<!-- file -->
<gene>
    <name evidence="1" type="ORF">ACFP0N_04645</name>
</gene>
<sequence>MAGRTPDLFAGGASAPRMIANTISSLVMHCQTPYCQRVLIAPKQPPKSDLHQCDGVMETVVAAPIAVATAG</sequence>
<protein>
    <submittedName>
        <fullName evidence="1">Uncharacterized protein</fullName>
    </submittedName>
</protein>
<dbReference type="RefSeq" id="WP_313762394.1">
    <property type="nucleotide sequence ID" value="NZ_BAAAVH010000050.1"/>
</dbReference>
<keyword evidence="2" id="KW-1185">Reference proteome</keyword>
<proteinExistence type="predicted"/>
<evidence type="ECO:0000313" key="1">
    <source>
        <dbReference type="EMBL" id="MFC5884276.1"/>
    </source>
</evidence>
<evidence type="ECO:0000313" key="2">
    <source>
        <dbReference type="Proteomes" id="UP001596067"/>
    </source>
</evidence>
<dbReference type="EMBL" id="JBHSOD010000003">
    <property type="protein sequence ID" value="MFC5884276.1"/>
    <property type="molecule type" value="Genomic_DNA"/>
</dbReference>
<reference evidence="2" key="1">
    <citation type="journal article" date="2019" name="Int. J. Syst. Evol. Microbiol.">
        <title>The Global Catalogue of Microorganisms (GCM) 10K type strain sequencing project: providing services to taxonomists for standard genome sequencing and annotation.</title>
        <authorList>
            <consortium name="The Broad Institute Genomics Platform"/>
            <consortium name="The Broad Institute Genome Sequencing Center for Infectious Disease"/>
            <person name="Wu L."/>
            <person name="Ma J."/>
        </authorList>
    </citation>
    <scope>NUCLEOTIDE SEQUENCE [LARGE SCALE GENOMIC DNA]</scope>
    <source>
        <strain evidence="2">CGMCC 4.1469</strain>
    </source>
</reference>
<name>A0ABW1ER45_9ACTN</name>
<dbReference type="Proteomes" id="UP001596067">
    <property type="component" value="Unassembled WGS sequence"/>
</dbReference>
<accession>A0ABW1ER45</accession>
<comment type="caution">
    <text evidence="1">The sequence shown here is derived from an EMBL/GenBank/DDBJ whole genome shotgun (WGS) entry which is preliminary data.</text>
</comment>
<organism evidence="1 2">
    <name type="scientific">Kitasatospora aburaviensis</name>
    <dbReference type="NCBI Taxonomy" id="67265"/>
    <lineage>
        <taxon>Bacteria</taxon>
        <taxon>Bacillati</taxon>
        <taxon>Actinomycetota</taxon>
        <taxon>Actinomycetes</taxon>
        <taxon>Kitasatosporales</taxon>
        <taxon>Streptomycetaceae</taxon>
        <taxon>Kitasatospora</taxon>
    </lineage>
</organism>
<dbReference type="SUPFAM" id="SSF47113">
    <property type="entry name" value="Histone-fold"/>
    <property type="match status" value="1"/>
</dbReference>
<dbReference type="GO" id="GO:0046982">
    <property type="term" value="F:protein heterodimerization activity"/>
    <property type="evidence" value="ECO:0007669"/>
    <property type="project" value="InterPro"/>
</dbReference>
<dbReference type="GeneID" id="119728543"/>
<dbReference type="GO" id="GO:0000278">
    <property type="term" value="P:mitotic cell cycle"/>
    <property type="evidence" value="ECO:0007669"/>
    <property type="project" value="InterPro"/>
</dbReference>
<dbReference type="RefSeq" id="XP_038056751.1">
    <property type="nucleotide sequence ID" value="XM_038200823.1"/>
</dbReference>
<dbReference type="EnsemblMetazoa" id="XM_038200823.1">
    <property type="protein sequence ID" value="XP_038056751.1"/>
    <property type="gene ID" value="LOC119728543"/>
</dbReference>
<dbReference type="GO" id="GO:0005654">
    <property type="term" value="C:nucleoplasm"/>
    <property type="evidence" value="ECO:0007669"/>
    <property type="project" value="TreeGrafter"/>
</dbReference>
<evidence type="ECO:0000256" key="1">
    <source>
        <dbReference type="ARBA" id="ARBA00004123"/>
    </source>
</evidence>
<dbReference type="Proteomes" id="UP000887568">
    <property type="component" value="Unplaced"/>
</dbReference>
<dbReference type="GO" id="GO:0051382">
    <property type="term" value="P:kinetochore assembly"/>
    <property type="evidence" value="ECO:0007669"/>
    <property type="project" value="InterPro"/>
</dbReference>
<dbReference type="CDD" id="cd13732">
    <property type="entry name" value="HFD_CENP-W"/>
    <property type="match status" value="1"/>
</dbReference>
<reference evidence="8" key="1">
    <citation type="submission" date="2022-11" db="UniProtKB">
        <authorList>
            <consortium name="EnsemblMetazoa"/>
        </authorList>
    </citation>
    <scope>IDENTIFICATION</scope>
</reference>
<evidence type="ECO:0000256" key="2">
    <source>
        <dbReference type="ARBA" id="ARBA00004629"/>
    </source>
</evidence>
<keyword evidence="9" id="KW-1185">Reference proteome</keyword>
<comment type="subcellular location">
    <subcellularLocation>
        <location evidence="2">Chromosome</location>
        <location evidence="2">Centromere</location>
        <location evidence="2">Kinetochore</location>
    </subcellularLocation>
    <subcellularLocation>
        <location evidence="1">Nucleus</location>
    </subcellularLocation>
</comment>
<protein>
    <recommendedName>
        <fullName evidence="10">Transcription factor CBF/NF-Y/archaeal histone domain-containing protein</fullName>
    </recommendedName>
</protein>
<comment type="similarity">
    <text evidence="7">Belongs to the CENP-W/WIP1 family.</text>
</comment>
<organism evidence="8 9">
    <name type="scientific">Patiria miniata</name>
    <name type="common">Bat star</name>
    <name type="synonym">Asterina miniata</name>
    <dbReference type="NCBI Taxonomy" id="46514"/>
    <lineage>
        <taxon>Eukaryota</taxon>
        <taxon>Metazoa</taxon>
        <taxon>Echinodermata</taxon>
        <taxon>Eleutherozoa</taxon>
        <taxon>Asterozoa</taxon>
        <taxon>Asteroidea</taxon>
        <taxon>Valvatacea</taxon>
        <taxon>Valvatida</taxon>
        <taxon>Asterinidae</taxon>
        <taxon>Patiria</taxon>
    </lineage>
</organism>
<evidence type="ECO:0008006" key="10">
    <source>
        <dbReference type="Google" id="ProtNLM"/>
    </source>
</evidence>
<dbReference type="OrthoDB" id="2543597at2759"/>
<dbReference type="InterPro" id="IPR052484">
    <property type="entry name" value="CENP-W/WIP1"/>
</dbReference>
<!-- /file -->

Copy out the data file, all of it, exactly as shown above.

<gene>
    <name evidence="1" type="ORF">ACFP0N_04645</name>
</gene>
<sequence>MAGRTPDLFAGGASAPRMIANTISSLVMHCQTPYCQRVLIAPKQPPKSDLHQCDGVMETVVAAPIAVATAG</sequence>
<protein>
    <submittedName>
        <fullName evidence="1">Uncharacterized protein</fullName>
    </submittedName>
</protein>
<dbReference type="RefSeq" id="WP_313762394.1">
    <property type="nucleotide sequence ID" value="NZ_BAAAVH010000050.1"/>
</dbReference>
<keyword evidence="2" id="KW-1185">Reference proteome</keyword>
<proteinExistence type="predicted"/>
<evidence type="ECO:0000313" key="1">
    <source>
        <dbReference type="EMBL" id="MFC5884276.1"/>
    </source>
</evidence>
<evidence type="ECO:0000313" key="2">
    <source>
        <dbReference type="Proteomes" id="UP001596067"/>
    </source>
</evidence>
<dbReference type="EMBL" id="JBHSOD010000003">
    <property type="protein sequence ID" value="MFC5884276.1"/>
    <property type="molecule type" value="Genomic_DNA"/>
</dbReference>
<reference evidence="2" key="1">
    <citation type="journal article" date="2019" name="Int. J. Syst. Evol. Microbiol.">
        <title>The Global Catalogue of Microorganisms (GCM) 10K type strain sequencing project: providing services to taxonomists for standard genome sequencing and annotation.</title>
        <authorList>
            <consortium name="The Broad Institute Genomics Platform"/>
            <consortium name="The Broad Institute Genome Sequencing Center for Infectious Disease"/>
            <person name="Wu L."/>
            <person name="Ma J."/>
        </authorList>
    </citation>
    <scope>NUCLEOTIDE SEQUENCE [LARGE SCALE GENOMIC DNA]</scope>
    <source>
        <strain evidence="2">CGMCC 4.1469</strain>
    </source>
</reference>
<name>A0ABW1ER45_9ACTN</name>
<dbReference type="Proteomes" id="UP001596067">
    <property type="component" value="Unassembled WGS sequence"/>
</dbReference>
<accession>A0ABW1ER45</accession>
<comment type="caution">
    <text evidence="1">The sequence shown here is derived from an EMBL/GenBank/DDBJ whole genome shotgun (WGS) entry which is preliminary data.</text>
</comment>
<organism evidence="1 2">
    <name type="scientific">Kitasatospora aburaviensis</name>
    <dbReference type="NCBI Taxonomy" id="67265"/>
    <lineage>
        <taxon>Bacteria</taxon>
        <taxon>Bacillati</taxon>
        <taxon>Actinomycetota</taxon>
        <taxon>Actinomycetes</taxon>
        <taxon>Kitasatosporales</taxon>
        <taxon>Streptomycetaceae</taxon>
        <taxon>Kitasatospora</taxon>
    </lineage>
</organism>
<dbReference type="SUPFAM" id="SSF47113">
    <property type="entry name" value="Histone-fold"/>
    <property type="match status" value="1"/>
</dbReference>
<dbReference type="GO" id="GO:0046982">
    <property type="term" value="F:protein heterodimerization activity"/>
    <property type="evidence" value="ECO:0007669"/>
    <property type="project" value="InterPro"/>
</dbReference>
<dbReference type="GeneID" id="119728543"/>
<dbReference type="GO" id="GO:0000278">
    <property type="term" value="P:mitotic cell cycle"/>
    <property type="evidence" value="ECO:0007669"/>
    <property type="project" value="InterPro"/>
</dbReference>
<dbReference type="RefSeq" id="XP_038056751.1">
    <property type="nucleotide sequence ID" value="XM_038200823.1"/>
</dbReference>
<dbReference type="EnsemblMetazoa" id="XM_038200823.1">
    <property type="protein sequence ID" value="XP_038056751.1"/>
    <property type="gene ID" value="LOC119728543"/>
</dbReference>
<dbReference type="GO" id="GO:0005654">
    <property type="term" value="C:nucleoplasm"/>
    <property type="evidence" value="ECO:0007669"/>
    <property type="project" value="TreeGrafter"/>
</dbReference>
<evidence type="ECO:0000256" key="1">
    <source>
        <dbReference type="ARBA" id="ARBA00004123"/>
    </source>
</evidence>
<dbReference type="Proteomes" id="UP000887568">
    <property type="component" value="Unplaced"/>
</dbReference>
<dbReference type="GO" id="GO:0051382">
    <property type="term" value="P:kinetochore assembly"/>
    <property type="evidence" value="ECO:0007669"/>
    <property type="project" value="InterPro"/>
</dbReference>
<dbReference type="CDD" id="cd13732">
    <property type="entry name" value="HFD_CENP-W"/>
    <property type="match status" value="1"/>
</dbReference>
<reference evidence="8" key="1">
    <citation type="submission" date="2022-11" db="UniProtKB">
        <authorList>
            <consortium name="EnsemblMetazoa"/>
        </authorList>
    </citation>
    <scope>IDENTIFICATION</scope>
</reference>
<evidence type="ECO:0000256" key="2">
    <source>
        <dbReference type="ARBA" id="ARBA00004629"/>
    </source>
</evidence>
<keyword evidence="9" id="KW-1185">Reference proteome</keyword>
<comment type="subcellular location">
    <subcellularLocation>
        <location evidence="2">Chromosome</location>
        <location evidence="2">Centromere</location>
        <location evidence="2">Kinetochore</location>
    </subcellularLocation>
    <subcellularLocation>
        <location evidence="1">Nucleus</location>
    </subcellularLocation>
</comment>
<protein>
    <recommendedName>
        <fullName evidence="10">Transcription factor CBF/NF-Y/archaeal histone domain-containing protein</fullName>
    </recommendedName>
</protein>
<comment type="similarity">
    <text evidence="7">Belongs to the CENP-W/WIP1 family.</text>
</comment>
<organism evidence="8 9">
    <name type="scientific">Patiria miniata</name>
    <name type="common">Bat star</name>
    <name type="synonym">Asterina miniata</name>
    <dbReference type="NCBI Taxonomy" id="46514"/>
    <lineage>
        <taxon>Eukaryota</taxon>
        <taxon>Metazoa</taxon>
        <taxon>Echinodermata</taxon>
        <taxon>Eleutherozoa</taxon>
        <taxon>Asterozoa</taxon>
        <taxon>Asteroidea</taxon>
        <taxon>Valvatacea</taxon>
        <taxon>Valvatida</taxon>
        <taxon>Asterinidae</taxon>
        <taxon>Patiria</taxon>
    </lineage>
</organism>
<evidence type="ECO:0008006" key="10">
    <source>
        <dbReference type="Google" id="ProtNLM"/>
    </source>
</evidence>
<dbReference type="OrthoDB" id="2543597at2759"/>
<dbReference type="InterPro" id="IPR052484">
    <property type="entry name" value="CENP-W/WIP1"/>
</dbReference>